After listening to a clip of Cameron denounce outside groups seeking to lecture Kentuckians about how the case should have proceeded, Reid asserted that, in climbing into the minds of Cameron and the grand jury, “Breonna Taylor’s life did not matter.”

She continued to seethe and assert Cameron believes in the killing of fellow black people at the leisure of police:

According to the theory of the law that was voiced today by Attorney General Cameron, police have the perfect right to bust into your home in the middle of the night if you have any association that police are looking for, even if they’ve already found them. And they can shoot and kill you in your bed and walk away with no legal repercussions. The only problem that these police will have is if they don’t aim properly at you and they endanger your neighbors. And about that right to bear arms and defend yourself in your home, you know, that conservative rallying cry, Second Amendment? Oh, that doesn’t apply to black people, sorry. The rule of law? That doesn’t apply to black people. Justice? Eh, that doesn’t apply to black people. That was the message we heard from the state of Kentucky today.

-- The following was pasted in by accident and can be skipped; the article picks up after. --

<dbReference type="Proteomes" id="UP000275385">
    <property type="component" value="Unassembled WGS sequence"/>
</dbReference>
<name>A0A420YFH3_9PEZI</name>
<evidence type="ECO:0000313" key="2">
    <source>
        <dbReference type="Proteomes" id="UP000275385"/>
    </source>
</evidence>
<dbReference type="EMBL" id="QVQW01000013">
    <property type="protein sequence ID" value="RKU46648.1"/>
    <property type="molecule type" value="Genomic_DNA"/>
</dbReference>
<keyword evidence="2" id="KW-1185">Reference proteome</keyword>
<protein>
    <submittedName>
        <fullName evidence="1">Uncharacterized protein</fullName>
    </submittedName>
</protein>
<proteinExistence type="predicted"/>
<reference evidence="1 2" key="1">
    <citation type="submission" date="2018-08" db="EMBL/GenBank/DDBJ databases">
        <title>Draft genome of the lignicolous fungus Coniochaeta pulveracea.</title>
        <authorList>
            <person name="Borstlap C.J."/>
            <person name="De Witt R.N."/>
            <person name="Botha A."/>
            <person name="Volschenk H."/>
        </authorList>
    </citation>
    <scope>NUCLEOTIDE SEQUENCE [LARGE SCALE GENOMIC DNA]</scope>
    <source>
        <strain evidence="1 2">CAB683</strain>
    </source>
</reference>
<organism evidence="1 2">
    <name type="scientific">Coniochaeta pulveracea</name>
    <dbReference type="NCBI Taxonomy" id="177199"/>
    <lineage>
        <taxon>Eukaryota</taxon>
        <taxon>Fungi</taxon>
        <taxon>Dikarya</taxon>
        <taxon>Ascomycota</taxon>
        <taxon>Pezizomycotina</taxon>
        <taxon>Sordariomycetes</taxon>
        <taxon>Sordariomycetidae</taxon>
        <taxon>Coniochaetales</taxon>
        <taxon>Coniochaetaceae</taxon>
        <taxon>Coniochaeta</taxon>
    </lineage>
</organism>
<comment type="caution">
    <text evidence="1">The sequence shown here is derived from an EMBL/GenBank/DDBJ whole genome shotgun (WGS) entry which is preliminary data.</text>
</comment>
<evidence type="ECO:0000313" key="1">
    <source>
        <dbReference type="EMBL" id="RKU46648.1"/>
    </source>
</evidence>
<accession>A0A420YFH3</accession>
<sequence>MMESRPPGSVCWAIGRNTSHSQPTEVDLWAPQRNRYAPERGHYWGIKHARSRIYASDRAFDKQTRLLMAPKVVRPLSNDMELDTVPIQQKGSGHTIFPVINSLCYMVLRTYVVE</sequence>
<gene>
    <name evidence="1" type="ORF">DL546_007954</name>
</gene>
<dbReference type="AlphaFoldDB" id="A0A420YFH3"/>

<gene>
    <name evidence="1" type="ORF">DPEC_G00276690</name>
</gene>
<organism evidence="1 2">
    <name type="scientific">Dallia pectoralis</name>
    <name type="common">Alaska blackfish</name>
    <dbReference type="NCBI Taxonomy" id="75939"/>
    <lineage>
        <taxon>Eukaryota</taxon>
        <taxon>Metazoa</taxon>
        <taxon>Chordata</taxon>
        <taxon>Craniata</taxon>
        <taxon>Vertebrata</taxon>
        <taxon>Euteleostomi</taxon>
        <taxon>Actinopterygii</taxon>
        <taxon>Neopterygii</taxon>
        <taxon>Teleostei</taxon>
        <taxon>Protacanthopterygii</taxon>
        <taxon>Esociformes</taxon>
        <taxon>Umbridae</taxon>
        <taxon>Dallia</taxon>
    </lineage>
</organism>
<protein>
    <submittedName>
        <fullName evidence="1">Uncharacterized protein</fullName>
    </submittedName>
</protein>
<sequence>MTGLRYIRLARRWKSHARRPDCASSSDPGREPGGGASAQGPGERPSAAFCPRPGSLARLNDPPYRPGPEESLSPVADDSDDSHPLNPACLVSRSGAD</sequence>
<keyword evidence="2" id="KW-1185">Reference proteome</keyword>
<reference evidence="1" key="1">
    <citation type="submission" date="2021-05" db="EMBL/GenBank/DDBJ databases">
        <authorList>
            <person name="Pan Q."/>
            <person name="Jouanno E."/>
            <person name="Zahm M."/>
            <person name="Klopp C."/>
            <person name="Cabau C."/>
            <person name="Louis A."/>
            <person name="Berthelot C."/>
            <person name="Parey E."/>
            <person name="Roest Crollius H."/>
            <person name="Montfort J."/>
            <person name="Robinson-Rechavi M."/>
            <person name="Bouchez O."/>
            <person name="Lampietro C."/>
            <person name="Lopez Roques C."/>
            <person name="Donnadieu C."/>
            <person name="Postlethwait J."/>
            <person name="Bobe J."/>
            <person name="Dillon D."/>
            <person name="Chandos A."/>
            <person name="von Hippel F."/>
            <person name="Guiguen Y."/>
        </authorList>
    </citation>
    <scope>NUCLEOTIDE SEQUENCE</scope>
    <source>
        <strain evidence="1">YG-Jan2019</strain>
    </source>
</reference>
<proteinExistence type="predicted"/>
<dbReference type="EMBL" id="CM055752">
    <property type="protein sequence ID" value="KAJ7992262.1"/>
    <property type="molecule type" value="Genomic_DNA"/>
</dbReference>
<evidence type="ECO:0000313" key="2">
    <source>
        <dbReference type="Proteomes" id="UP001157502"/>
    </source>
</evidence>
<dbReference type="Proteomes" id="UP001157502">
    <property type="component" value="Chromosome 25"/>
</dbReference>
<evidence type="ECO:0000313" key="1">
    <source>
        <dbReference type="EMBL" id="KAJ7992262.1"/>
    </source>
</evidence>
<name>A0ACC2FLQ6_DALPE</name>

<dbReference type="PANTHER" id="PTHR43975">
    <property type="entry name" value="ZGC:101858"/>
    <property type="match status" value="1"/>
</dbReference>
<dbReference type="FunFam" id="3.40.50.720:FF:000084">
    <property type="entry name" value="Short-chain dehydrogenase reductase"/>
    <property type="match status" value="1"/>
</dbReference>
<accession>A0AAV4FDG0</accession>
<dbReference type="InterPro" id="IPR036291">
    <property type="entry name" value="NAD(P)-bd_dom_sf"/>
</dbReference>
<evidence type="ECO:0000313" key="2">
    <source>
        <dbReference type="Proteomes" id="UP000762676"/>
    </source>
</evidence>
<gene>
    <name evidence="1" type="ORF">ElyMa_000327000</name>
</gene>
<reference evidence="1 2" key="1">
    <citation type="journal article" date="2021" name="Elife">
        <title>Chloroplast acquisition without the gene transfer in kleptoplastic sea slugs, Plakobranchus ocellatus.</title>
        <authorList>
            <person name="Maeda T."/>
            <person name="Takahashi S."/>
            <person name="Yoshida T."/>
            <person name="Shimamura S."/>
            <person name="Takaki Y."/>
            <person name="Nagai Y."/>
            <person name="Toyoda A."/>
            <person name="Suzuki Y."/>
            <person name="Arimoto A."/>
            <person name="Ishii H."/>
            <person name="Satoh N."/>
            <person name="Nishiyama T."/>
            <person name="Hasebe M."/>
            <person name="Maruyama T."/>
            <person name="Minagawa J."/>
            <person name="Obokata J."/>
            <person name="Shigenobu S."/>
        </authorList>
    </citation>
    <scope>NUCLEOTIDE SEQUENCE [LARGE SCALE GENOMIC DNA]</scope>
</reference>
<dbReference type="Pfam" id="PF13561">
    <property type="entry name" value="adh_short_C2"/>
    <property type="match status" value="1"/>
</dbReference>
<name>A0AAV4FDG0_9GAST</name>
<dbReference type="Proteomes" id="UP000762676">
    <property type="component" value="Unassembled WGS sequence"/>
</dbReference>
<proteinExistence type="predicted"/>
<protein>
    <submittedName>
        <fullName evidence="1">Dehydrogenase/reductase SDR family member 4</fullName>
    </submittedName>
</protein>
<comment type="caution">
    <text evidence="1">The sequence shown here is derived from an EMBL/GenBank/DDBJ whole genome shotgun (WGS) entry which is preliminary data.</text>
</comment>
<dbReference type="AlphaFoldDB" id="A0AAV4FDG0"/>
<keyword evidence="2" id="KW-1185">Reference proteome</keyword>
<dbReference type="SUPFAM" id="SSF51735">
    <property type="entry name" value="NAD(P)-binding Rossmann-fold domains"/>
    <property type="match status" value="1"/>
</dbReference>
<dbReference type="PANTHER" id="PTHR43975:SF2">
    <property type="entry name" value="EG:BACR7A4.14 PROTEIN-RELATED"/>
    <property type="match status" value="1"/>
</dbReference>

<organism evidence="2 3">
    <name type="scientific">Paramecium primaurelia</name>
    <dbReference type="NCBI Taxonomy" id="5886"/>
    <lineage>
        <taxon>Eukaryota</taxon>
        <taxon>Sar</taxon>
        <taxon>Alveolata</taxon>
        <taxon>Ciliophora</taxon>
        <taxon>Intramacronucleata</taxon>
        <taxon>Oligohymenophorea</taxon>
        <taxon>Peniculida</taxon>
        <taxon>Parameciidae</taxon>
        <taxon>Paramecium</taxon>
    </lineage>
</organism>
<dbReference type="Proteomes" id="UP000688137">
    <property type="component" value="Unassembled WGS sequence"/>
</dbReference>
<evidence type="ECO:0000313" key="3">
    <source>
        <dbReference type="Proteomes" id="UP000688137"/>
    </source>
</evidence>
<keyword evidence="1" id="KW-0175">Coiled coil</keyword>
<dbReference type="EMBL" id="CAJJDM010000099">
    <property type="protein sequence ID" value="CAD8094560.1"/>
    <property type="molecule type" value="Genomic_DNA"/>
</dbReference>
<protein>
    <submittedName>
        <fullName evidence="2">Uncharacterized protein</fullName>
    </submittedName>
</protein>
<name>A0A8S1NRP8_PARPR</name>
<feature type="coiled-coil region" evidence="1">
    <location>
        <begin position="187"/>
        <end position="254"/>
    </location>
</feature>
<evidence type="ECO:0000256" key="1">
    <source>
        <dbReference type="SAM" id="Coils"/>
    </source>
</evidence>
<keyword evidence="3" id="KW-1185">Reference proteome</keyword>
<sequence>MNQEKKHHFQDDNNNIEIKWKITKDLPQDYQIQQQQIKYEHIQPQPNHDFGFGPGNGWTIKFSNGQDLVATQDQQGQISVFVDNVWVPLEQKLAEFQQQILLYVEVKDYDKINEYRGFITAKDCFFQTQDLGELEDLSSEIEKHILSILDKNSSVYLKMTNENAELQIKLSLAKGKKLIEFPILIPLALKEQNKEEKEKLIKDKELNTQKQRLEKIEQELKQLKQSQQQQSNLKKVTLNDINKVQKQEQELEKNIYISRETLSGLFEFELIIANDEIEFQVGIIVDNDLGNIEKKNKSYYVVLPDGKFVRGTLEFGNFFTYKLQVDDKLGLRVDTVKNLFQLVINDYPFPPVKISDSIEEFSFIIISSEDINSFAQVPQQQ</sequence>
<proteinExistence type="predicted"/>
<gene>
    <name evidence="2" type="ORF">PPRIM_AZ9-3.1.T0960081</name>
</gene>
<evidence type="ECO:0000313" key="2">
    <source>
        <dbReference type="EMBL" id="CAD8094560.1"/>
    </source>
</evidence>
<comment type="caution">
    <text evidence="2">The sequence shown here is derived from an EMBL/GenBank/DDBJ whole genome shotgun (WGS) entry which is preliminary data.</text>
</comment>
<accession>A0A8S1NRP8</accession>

NBC legal analyst Paul Butler piled on, declaring Cameron to have viewed himself “as judge and jury,” possessed the belief that police officers are “above the law,” and was a lackey implementing “Trump’s talking points.”

Reid replied with even more sneering, hilariously claiming that, with Republicans, one has to especially worry about one’s political party being their “religion” and that, for Cameron, it’s more important to be Republican than black. 

Click “expand” to see more of Reid’s bile and how BLM co-founder Alicia Garza calling him a 2020 reincarnation of Bull Connor:

REID: I think you have to always look at party. Party is the religion now in America, especially for Republicans. Don’t look at the fact that this guy is black. He is a Republican through and through. He spoke at the RNC. He told you who he was. Believe him. Alicia Garza, this guy did manage to get out a few words about celebrities and he’s upset that people are going to speak out on behalf of Breonna Taylor. He finds that offensive. Maybe he’s still mad that Tina Knowles owned him on pumping off and doing his marriage thing and having Mitch McConnell as his guest of honor and enjoying his life while Breonna Taylor lay cold in the ground, maybe he’s still mad at Tina Knowles, but what do you make of his performance today and what do you think is going to happen in terms of the activism around Breonna Taylor going from here?